Despite the fact that «Lost in Translation» is a high-class masterpiece drama it has a lot of jokes and humor in it. There are a lot of scenes where Sofia Coppola subtly makes fun of the Japanese culture and traditions and, sometimes, the stupidity of Japanese’s behavior. A scene, where Bob arrives at the Park Hyatt Hotel, and a lot of japanese people are waiting for him to greet him, they start giving him a lot of business cards, he collects them in one pile, without even looking at them, is very sarcastic and ironic, because in Japanese culture it is really important to receive a person’s business card in both hands with looking at it for a couple seconds. Bob sees all these people for the first time in his life, he knows that he is not going to call any of these people, if so what is the meaning of looking at these business cards, why this fars should be obeyed if it is pointless! Or a scene, when Bob has the Suntory photoshoot and despite the fact that the shoot director says tons of sentences, the amateur translator translates only a few words, which is really confusing for Bob as he doesn’t speak any Japanese, he asks indignantly: Is that everything he said? He asks the translator: «Should I turn to the left, or to the right?» She starts informing the director about what Bob just asked saying a whole bunch of sentences. Japanese language is very difficult and has a whole bunch of unnecessary grammar structures, which could be intepreted much easier in Russian or English. The director gets angry, because Bob doesn’t understand what they want from him, but the reason of this indignation is the director himself. Japanese language also doesn’t have “l” in it, that is why “r” is called “aru” and “L” is called “eru» in Japanese. A scene where japanese send a hooker to Bob’s room is really humoristic as she keeps saying: «Lip my stockings!» Bob:»What?», the hooker:»Lip them!» Bob:»What?» You mean «Rip them». Japanese always mix these two letters when they speak English.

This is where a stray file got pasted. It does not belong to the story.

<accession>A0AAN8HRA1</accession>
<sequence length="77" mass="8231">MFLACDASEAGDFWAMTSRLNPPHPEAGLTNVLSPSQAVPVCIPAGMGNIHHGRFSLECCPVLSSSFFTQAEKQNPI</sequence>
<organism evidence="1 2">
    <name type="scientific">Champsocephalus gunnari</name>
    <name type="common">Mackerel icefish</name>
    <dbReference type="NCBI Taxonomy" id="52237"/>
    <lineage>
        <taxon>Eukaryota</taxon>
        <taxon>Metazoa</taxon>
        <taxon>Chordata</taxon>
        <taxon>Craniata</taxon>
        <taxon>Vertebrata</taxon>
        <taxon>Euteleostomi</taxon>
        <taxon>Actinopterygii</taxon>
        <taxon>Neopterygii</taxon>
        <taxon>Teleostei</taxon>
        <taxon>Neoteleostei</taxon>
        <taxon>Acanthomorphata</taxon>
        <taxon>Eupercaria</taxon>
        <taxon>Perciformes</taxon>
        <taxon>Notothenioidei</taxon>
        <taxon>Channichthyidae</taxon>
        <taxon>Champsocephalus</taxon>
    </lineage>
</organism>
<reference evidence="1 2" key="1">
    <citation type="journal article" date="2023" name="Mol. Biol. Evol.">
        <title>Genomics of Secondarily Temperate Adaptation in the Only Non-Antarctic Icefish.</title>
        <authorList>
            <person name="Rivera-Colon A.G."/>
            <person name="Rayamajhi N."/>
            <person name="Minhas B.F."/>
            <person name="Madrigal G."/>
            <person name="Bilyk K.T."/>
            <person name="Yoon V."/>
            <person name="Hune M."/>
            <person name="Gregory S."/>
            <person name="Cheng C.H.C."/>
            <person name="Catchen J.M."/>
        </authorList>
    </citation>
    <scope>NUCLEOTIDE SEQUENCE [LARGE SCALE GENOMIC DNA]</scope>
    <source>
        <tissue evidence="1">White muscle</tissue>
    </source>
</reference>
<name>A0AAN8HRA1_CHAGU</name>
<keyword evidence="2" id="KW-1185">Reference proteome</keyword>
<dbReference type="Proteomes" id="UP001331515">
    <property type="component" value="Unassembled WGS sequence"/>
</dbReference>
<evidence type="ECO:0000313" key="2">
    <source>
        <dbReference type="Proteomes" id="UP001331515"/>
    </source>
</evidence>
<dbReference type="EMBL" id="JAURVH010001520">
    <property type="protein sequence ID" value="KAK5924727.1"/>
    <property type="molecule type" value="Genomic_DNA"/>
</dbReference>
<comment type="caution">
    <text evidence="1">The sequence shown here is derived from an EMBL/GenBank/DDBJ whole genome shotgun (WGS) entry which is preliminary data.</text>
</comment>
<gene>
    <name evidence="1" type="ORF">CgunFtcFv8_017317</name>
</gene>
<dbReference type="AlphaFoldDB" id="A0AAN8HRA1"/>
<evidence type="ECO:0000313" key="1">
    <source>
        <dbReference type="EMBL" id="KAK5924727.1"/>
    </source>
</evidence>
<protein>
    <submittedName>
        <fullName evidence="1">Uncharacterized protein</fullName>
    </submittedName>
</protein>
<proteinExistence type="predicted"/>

«Lost in translation» is a vivid example of how one should make movies. With the budget of only 4 million dollars, which is not big money for a Hollywood movie, «Lost in translation»’s cinematography manages to be extremely beautiful and ready to give odds to a lot of Hollywood blockbusters. Every shot, every scene are extremely well composed and orchestered. Lance Acord is doing great job with colors and contrast in every shot, the cinematographer who made «Adaptation» and «Being John Malkovich» before «Lost in translation». Camerawork is very smooth.«Lost in translation» doesn’t have any problems with the contuinity. The action matches and happens in logical sequence. The story of two lonely people in Tokyo is gripping and exciting. Having Bill Murray and Scarlett Johansson on board is a huge movie’s plus. No one could perform better than these two brilliant actors. Their acting is so truthful and realistic, which makes this story even more interesting and fantastic.
Throughout the whole movie I was asking myself if Sofia Coppola came up with the story only by herself or with somebody else. Only a person with brilliant flair could notice even most meticulous details of daily life in Japan. She takes us on a journey with miraculous story. Watching this movie is an amazing experience, especially for a person who has lived in Japan and knows about Japanese culture, traditions, language features and national character.
After I watched this movie I was, literally, speechless, the emotions were beaten over the edge and it is indescribable what was going on inside of me after the movie. I was hosting two TV programs in Japan and, since I had a lot of fans I couldn’t prevent myself from sharing the experience after watching this movie, I wrote “it’s 2:48 am., and I just finished watching “Lost in translation”. I am speechless! Awesome movie!” on my Twitter account. It was a fountain of different emotions. I called my parents after I watched the movie to say that I love them. This movie made me think about life, appreciate what I have and to achieve the things I haven’t achieved yet. “Lost in translation” has awakened in me an even greater desire to be an actor and a filmmaker. One day I am going to meet Sofia Coppola and thank her for this masterpiece.